But in the history of my adoptive family, patriarchy had a home there, too.

My mom was a survivor of sexual assault. She was sent to a neighbor’s house as a child for an overnight — a couple who lived down the street. In the middle of the night, the man who lived there snuck onto the couch where my mom was sleeping to grope her under her nightgown and threaten her. She reported the sexual assault. In the 1950s, like in the 1980s and 2018, her story wasn’t believed. Her story didn’t matter. In fact, my mother was scolded for “telling mean lies.” As far as I know, she never brought it up again, confiding this story to me only a few months before she died.

How did my mom grow up in that neighborhood, seeing this privileged white man every day, feeling unsafe? How did she carry on in a family, in a country that refused to hear her voice?

How did my birth mother not crumble after her first child was ripped away from her? How did she carry on to raise a family that patriarchy couldn’t steal away from her this time?

How did I grow up in spite of patriarchy manipulating my life, determining my family? How have I made it through, having absorbed the emotional baggage patriarchy passed on to me through generational wounds and societal baggage?

The same way every woman in this world carries on in the face of the patriarchy:RESILIENCE.

Patriarchy has given each and every woman wounds. Scars — both physical and emotional. Threats — physical and psychological, felt and unfelt. Patriarchy has given us panic attacks. Phobias. Anxiety disorders. Control issues. Patriarchy has given us its laughter, shaming, ganging. Patriarchy knew it was giving all these things to us. Patriarchy just didn’t give a rip.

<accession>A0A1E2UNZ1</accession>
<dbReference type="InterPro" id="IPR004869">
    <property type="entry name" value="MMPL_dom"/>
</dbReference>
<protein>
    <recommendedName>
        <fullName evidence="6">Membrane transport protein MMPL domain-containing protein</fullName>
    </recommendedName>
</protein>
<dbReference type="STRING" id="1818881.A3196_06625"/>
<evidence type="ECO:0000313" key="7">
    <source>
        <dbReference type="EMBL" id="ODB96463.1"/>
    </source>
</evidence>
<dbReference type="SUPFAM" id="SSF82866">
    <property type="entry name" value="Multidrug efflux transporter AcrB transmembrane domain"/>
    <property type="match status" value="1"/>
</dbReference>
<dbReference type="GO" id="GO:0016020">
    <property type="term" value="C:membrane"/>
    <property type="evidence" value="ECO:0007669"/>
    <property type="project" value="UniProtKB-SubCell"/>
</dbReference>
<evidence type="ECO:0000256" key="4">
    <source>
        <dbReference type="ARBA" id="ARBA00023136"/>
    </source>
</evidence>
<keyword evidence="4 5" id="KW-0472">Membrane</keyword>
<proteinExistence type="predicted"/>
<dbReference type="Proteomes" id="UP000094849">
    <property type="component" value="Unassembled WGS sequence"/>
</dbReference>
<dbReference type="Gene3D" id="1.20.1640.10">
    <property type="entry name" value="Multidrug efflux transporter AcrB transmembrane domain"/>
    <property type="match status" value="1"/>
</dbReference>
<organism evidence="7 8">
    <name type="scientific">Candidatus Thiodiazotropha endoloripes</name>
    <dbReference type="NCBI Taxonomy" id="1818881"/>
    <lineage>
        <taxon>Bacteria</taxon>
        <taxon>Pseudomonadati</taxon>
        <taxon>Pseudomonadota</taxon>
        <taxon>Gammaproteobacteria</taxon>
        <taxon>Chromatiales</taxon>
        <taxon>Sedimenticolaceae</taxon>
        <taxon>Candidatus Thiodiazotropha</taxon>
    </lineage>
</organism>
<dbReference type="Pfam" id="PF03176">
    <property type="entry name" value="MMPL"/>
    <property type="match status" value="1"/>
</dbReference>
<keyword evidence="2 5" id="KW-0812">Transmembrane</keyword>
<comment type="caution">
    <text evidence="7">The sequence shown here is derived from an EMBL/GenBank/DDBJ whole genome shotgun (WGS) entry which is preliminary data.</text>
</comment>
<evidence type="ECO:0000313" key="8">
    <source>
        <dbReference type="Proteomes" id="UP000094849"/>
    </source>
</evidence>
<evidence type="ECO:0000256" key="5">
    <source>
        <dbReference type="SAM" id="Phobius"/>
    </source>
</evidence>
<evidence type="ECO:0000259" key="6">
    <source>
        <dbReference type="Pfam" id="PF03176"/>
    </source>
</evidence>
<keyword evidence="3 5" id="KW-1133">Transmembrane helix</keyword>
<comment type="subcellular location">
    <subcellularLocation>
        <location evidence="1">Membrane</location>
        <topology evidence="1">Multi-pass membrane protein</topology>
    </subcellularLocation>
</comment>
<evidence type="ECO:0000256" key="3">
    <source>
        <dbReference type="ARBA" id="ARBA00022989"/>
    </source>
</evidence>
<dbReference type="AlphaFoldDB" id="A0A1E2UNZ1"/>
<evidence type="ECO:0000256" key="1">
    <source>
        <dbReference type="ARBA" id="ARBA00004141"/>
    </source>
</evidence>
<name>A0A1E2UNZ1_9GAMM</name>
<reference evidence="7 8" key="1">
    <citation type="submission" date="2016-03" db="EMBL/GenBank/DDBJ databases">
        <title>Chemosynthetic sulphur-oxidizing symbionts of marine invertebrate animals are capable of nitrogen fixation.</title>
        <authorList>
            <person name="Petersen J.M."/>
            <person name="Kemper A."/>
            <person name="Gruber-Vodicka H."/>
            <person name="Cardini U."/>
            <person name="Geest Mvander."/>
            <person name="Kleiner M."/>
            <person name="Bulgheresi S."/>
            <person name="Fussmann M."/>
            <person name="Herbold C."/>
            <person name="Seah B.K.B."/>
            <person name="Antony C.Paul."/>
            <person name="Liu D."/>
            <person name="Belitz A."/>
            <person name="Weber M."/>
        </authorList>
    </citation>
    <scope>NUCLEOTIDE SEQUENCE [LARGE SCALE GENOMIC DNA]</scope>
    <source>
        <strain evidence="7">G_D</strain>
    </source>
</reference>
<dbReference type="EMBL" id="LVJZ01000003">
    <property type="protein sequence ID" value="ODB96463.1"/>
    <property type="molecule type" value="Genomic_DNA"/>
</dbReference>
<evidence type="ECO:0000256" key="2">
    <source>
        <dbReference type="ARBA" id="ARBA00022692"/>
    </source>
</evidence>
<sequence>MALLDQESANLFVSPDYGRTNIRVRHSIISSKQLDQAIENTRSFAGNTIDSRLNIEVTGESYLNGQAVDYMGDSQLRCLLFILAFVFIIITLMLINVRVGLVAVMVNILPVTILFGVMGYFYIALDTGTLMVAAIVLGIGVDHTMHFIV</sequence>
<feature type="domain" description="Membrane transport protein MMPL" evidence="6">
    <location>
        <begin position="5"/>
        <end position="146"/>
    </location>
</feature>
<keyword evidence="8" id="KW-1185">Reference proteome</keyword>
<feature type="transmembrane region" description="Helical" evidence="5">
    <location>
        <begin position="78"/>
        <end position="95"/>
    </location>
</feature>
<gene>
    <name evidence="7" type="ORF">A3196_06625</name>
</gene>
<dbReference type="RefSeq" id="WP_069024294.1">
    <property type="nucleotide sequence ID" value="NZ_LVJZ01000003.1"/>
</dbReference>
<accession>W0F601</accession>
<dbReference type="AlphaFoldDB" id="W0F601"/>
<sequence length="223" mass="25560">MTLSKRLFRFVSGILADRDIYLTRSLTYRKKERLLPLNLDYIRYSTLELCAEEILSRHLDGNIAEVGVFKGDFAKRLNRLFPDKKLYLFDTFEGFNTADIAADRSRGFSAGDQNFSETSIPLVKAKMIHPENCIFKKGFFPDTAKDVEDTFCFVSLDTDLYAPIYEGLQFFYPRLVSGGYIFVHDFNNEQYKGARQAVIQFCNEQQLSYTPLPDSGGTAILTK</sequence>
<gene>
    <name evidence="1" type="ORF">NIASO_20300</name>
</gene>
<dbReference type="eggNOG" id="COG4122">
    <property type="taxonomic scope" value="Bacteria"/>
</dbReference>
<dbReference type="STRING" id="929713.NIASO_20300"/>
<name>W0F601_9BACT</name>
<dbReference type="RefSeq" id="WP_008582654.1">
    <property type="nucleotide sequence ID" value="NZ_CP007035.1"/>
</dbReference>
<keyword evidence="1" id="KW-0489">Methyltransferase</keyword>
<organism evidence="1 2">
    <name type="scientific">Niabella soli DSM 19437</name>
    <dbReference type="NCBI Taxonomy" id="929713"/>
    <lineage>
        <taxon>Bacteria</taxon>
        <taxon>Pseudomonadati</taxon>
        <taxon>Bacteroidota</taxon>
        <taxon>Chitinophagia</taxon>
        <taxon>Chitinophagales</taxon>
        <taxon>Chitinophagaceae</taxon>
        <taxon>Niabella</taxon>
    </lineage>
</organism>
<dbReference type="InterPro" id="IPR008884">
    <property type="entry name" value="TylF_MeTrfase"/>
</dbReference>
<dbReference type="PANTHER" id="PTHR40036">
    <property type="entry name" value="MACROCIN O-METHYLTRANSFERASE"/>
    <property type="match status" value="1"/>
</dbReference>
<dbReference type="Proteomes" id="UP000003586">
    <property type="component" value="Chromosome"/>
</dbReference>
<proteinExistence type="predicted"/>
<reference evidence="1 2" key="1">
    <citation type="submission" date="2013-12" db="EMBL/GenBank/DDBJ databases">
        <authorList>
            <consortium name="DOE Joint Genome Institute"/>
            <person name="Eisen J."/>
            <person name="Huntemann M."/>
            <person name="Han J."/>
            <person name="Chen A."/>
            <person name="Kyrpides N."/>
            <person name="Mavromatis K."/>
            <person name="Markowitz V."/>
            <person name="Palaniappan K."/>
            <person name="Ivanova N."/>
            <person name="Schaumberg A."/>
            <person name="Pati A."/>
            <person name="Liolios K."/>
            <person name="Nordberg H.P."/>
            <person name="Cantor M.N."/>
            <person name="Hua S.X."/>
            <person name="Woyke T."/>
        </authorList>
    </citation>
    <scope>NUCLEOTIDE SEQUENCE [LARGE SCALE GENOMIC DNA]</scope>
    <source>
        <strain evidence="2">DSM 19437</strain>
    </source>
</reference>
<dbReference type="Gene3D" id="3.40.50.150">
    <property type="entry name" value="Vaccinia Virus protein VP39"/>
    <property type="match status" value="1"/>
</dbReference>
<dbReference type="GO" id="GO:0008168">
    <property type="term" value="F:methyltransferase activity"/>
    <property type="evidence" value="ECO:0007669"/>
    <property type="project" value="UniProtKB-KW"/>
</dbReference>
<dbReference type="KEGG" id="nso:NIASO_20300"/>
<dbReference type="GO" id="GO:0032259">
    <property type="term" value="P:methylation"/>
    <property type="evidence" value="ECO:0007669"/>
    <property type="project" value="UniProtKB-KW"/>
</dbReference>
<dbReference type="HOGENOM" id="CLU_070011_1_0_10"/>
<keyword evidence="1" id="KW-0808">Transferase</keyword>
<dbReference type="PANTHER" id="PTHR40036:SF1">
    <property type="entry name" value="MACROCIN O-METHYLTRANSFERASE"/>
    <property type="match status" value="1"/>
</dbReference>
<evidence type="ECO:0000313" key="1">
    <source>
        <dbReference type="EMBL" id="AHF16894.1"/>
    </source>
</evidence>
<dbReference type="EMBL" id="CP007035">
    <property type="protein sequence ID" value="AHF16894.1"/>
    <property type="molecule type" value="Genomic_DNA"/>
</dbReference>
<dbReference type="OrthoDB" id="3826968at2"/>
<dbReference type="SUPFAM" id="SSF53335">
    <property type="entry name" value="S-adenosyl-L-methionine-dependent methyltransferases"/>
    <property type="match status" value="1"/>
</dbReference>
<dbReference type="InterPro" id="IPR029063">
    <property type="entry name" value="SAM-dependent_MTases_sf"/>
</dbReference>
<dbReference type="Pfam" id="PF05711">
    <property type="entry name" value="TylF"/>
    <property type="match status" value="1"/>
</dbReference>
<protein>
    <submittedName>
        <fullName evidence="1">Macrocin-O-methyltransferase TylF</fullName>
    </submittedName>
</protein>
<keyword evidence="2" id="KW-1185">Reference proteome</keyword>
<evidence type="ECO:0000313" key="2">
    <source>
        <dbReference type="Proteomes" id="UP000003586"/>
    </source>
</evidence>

Unaware, though, patriarchy was also giving us resilience. This is our gift from the suffering we have endured. After all, resilience is only born out of suffering.

Patriarchy doesn’t suffer. Patriarchy forces its way through resistance — sexual or political — until it gets its way. Patriarchy might get its way in the short-term, but patriarchy doesn’t get the long-term gift of resilience.

Resilience was witnessed in Dr. Ford’s courage last week — doing something that terrified her in the face of her fear. Flying on an airplane. Testifying in a Senate Judiciary Committee hearing.

A glaring lack of resilience was on display through Kavanaugh’s emotional outbursts. He’s not used to suffering. He has no muscle to handle it. His only tools were to shout, cry, complain, point fingers, grasp at conspiracy theories, lie, posture, mansplain about high school.

We have been given the gift of resilience, sisters. It’s our tool, as much as we despise its source. Tap into that gift – our ability to bounce back in spite of hardship – knowing we are strong and courageous and we are going to win this battle once and for all — for our mothers, for our sisters, for our daughters, for our selves. The patriarchy must and will come down. It’s on its way down. That’s why patriarchy is making such a fuss.

Stay resilient, bounce back, patriarchy doesn’t stand a chance.

Photo Credit: Ninian Reid Flickr via Compfight cc

Sara Easterly

Sara Easterly lives in the Pacific Northwest. She has published various articles and essays on motherhood, as well as a children’s book, and is currently working on a mother-daughter memoir. Previously Sara led one of the largest chapters of the Society of Children’s Book Writers and Illustrators (SCBWI), and she was recognized as 2009 SCBWI Member of the Year. Visit her at

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    Sarah – This is beautifully written. Thank you for your candor and being so vulnerable to share those intimate details of your life story.